It seems that a pair of roosters have been strutting along the 4400 N. Paulina Ave. block since Saturday morning. One rooster was captured by a neighborhood family on Saturday and picked up by Chicago Animal Control and Care on Monday morning. But a second rooster showed its feathers Monday afternoon and residents aren’t happy about it.
By 5:00 p.m. Monday evening, what seemed to be the second rooster was still strutting its stuff around the neighborhood. Neighbor Jennifer Campion believes Animal Control may not have been able to find the second bird when they came for it in the morning.
“My daughter saw [Animal Control] pick up the rooster this morning,” said neighbor Pat Gentile. The first rooster had been kept safe by a neighboring family. “Now there’s another one?”
One or both roosters, it isn’t quite clear, have been keeping neighbors up with what roosters do: Crow at the sun when it comes up at 5:00 a.m.
It also is not quite clear where the roosters came from. A friendly family (who was not home when this reporter stopped by) had taken the first rooster in. Then, when it began to crow, so did the neighbors.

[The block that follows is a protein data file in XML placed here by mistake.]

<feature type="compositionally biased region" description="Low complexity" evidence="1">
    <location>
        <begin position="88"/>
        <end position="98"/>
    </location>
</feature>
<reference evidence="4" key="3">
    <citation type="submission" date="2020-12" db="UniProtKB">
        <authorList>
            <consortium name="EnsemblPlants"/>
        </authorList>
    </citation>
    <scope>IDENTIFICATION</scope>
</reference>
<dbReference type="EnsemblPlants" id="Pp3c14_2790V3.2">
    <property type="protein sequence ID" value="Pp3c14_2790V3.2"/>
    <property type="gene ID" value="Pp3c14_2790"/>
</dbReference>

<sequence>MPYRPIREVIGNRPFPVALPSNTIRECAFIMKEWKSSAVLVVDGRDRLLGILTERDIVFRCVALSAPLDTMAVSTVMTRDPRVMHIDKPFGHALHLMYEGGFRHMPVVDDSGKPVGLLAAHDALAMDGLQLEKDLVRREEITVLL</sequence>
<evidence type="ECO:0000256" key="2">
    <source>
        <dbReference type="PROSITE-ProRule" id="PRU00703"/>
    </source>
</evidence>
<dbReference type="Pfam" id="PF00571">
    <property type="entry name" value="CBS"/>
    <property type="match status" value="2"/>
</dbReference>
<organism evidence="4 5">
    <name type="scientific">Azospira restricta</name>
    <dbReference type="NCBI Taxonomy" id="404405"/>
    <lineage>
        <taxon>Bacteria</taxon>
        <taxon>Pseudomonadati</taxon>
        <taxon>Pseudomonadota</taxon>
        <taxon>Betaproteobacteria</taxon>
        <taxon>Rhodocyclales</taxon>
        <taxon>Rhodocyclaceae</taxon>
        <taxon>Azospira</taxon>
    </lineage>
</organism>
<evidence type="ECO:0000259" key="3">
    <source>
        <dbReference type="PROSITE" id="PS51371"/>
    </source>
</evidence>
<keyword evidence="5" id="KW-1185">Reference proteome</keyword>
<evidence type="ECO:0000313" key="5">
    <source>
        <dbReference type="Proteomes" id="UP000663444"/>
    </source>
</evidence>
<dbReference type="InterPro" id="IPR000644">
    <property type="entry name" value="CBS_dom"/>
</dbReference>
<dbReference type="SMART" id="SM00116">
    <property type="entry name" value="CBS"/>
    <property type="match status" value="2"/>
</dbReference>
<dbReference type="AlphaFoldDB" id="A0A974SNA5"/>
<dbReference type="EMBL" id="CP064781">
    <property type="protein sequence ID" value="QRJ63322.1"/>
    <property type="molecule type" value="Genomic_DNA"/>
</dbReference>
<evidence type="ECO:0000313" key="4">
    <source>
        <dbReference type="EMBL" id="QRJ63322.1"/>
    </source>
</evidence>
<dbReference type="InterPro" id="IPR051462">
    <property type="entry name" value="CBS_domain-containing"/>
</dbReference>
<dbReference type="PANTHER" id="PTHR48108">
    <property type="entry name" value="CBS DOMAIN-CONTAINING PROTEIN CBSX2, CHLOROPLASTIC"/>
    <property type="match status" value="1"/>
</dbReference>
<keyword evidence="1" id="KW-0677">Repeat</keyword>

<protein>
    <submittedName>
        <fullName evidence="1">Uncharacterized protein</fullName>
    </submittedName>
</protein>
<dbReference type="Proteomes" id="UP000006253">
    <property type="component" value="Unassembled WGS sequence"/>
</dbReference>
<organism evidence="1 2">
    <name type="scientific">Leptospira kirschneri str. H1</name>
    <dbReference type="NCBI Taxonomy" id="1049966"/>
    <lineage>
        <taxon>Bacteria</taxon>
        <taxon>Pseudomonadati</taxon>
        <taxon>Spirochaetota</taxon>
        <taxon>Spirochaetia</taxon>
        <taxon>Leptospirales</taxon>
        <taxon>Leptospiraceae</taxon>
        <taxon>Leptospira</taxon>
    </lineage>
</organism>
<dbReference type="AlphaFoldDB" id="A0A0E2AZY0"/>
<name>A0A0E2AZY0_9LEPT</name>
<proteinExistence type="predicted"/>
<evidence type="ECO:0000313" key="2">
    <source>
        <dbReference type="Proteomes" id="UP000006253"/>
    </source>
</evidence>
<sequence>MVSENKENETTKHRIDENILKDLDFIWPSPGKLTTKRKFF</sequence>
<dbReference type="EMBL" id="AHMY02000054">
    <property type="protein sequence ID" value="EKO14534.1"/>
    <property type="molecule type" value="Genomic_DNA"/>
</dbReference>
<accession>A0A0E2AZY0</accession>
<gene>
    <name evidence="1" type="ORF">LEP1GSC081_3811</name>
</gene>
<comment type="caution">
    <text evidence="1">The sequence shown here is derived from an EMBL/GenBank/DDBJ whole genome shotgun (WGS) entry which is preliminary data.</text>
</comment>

On Monday afternoon, Paulina Street residents were attempting to get Animal Control to pick up the second bird, but only got voicemail systems when they called.
When asked where she thinks the bird came from, Campion says her father joked “he fell off a rooster truck”. It was also suggested it could be a cock fighting rooster, but there are no marks on the bird to suggest any recent violence.
Passerby Pat McKenna observed the rooster in the yard across from the Hauser’s and noted he had just read a National Geographic article on roosters during his commute home today. He produced the publication and determined from illustrations of the various rooster species that this bird may be a Derbyshire Redcap.
This evening the bird could be seen pecking at weeds along the sidewalk. A water bowl had also been left out for him. At the time of publication, the rooster appeared to be settling into a garden for the night. Whether this is the original rooster or a different bird, at least one thing seems certain: residents of North Paulina are likely to be woken by crowing again Tuesday morning.
Animal Control did not respond to requests from Center Square Journal for comment, or animal pickup of the second rooster, at publication.